LGBTQ+ people are a demographic whose presence in media is thankfully becoming more prevalent by the day. From indie darlings like Moonlight and Carol (2015) to mainstream hits like Love, Simon (2018), its spinoff series Love, Victor (2020-2022), or the clever and diverse series Sex Education (2019-2023), it’s clear that the community is getting the attention they deserve. However, not every project gets that kind of traction, and Stephen Cone‘s Princess Cyd (2017) is one such overlooked treat. Despite mostly positive reviews from the press and a successful festival run six years ago, hardly anyone talks about it or knows about its existence. It’s time to change that.

What’s the Gist?

The premise centers around a Chicago teen named Cyd (Jessie Pinnick, stupendous), whose depressive father sends her to her aunt Miranda’s (Rebecca Spence) for two weeks. Miranda, a rather spiritual woman who writes similarly faith-based novels, initially struggles to connect with her niece. However, as the two get to know each other, they both learn meaningful lessons about life, as well as what it means to be fulfilled.

source: Wolfe Releasing

At the same time, Cyd develops a fling with a local barista named Katie (Malic White), despite never having feelings for the same sex, and this unexpected occurrence ends up bolstering both the depth of her understanding of Miranda, as well as the strength of the pair’s bond.

What Should You Watch It?

The real question is, why shouldn’t you watch this delightful little film? But seriously, the filmmaking is so understated and observatory that you can very easily just relax and let the experience wash over you. Zoe White‘s cinematography simply watches Cyd, her aunt, and their community interact. It doesn’t insist upon itself, which is the correct approach in a story so simplistic. On top of that, Stephen Cone‘s dialogue has such a knack for everyday speech that, even when characters occasionally monologue to each other, it doesn’t seem hammy or forced. That Cone also grew up gay in a southern baptist background makes his approach to writing both religious and LGBTQ+ people feel that much more real here, because it comes from a real place. It honestly makes him one of the most exciting voices in independent cinema for me.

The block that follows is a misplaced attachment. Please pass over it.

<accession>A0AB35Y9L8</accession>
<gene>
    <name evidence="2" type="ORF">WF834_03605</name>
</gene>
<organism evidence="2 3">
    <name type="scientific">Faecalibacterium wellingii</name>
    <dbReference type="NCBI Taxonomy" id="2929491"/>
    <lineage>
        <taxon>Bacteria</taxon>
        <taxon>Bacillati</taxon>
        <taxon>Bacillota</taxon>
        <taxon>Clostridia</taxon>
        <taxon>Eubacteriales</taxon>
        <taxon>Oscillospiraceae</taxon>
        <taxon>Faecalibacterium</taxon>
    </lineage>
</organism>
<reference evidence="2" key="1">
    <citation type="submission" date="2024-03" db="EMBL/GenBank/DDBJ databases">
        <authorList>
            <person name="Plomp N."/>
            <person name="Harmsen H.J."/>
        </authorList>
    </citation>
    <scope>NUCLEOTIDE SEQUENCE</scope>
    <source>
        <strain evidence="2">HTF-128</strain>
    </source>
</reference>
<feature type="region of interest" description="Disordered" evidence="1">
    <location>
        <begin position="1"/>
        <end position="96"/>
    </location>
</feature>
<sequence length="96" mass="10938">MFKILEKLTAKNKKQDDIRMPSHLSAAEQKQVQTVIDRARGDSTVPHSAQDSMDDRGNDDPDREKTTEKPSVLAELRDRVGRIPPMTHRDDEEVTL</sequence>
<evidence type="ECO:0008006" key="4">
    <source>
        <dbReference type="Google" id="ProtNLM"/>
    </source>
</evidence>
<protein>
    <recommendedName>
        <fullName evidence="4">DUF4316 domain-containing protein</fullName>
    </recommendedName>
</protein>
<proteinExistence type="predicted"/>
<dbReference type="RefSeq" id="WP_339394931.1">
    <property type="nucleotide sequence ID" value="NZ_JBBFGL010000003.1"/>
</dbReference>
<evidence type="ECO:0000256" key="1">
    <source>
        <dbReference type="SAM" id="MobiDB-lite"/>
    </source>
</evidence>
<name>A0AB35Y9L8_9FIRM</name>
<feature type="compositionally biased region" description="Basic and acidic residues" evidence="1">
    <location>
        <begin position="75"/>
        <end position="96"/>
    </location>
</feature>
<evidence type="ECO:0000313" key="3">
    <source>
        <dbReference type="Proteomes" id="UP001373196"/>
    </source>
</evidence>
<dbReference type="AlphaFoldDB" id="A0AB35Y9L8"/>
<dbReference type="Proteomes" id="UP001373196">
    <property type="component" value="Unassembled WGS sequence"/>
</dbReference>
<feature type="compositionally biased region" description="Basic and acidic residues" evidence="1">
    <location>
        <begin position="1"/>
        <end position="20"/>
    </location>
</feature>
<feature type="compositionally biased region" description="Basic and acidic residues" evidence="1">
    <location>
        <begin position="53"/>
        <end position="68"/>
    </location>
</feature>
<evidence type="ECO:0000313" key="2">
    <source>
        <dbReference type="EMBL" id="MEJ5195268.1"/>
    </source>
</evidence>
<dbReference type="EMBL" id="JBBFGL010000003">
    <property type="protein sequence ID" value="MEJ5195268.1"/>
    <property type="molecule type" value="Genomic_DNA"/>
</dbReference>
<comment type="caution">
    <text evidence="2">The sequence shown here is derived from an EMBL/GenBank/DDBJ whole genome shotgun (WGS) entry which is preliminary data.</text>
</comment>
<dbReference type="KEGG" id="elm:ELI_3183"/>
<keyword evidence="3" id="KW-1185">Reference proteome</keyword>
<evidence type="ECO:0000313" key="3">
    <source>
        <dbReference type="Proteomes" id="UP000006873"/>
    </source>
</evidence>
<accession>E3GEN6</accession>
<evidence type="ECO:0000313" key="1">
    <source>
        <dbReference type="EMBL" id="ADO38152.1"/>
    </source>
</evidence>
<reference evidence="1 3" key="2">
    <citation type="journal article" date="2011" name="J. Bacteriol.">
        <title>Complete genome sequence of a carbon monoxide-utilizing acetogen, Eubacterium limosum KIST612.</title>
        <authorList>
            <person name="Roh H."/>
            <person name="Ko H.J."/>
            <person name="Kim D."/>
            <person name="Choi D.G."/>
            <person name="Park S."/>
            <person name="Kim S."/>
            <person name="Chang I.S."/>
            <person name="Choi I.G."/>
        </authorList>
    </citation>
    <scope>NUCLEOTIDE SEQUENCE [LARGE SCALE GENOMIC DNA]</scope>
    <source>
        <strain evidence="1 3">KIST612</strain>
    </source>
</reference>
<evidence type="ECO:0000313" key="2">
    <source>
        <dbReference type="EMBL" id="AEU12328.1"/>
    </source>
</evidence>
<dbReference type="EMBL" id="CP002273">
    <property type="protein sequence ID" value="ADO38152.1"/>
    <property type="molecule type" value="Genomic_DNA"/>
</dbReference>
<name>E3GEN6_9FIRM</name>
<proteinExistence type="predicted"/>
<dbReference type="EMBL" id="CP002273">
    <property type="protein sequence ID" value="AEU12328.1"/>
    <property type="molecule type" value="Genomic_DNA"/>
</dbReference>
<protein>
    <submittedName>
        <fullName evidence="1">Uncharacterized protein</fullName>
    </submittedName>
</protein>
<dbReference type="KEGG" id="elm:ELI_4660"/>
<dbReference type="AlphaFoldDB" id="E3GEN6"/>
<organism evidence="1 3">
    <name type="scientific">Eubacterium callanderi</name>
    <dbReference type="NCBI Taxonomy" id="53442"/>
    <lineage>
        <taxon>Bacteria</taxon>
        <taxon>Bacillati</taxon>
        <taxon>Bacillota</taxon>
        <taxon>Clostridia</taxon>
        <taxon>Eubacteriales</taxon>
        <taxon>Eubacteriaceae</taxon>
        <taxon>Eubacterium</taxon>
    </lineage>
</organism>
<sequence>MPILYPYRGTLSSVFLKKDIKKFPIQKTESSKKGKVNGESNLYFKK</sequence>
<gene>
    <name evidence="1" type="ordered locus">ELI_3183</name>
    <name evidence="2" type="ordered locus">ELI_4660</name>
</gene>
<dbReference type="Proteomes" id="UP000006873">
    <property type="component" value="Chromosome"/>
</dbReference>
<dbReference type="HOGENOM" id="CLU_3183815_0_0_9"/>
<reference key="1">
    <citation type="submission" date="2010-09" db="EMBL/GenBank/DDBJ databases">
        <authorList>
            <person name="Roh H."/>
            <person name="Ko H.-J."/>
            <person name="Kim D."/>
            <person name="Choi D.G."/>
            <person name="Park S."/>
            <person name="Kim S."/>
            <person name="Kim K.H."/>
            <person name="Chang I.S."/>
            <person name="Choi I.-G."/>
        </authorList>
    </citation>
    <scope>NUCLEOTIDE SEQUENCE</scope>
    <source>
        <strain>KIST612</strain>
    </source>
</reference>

source: Wolfe Releasing

In addition, the performances feel just as down-to-earth. No one feels like they’re trying to win an Oscar or Golden Globe. When Cyd admits her feelings about Katie to Miranda, you can sense her hesitance to take that leap- something I can definitely relate to, being bisexual myself. Gratefully for her, Cone avoids an easy excuse for crafting drama, and has Miranda react rather nonchalantly and positively to the news. Religious people aren’t always bigoted or unaccepting, but such nuance is not usually depicted in fiction, be it TV, music, books or movies. This makes yet another reason why nobody but Stephen Cone could’ve made this movie.

Rebecca Spence steals the show, though, as Miranda. Though Cyd is the titular main character, Miranda functions as both a fully-realized character on her own, and as the fulcrum of Cyd’s enlightenment. Spence balances both perfectly, confidently crafting a portrait that feels like someone you might have even known in real life. She knows who she is, what she’s all about, and is totally at peace with that. This becomes evident in her body language, as well as her delivery, particularly during a masterful monologue that provides the film’s highlight.

source: Wolfe Releasing

Why Am I Recommending It?

But I wouldn’t recommend Princess Cyd if it merely good. When I was seventeen or eighteen and saw this for the first time on Netflix, I was very much in the closet about my own sexuality. Being bi was a constant source of stress and anxiety for me. Once I saw this picture, I started to finally feel like it might not be such a big deal after all, and that it was possible for me to get to a place where it was just another part of me, much like how was viewed regarding the character of Cyd. Now, at twenty-three, I’m finally at that place, and I have this film to thank for being the catalyst towards that endgame.

Closing Thoughts

If you love great LGBTQ+ cinema, you definitely shouldn’t miss this. If you’re bi, especially, this is a great bit of representation for possibly the least represented demographic in the community. It is superbly shot, written and acted, with a relaxing slice-of-life approach to its story that makes it a delight every time. Just curl up in a warm blanket and let it wash over you. You can thank me later.


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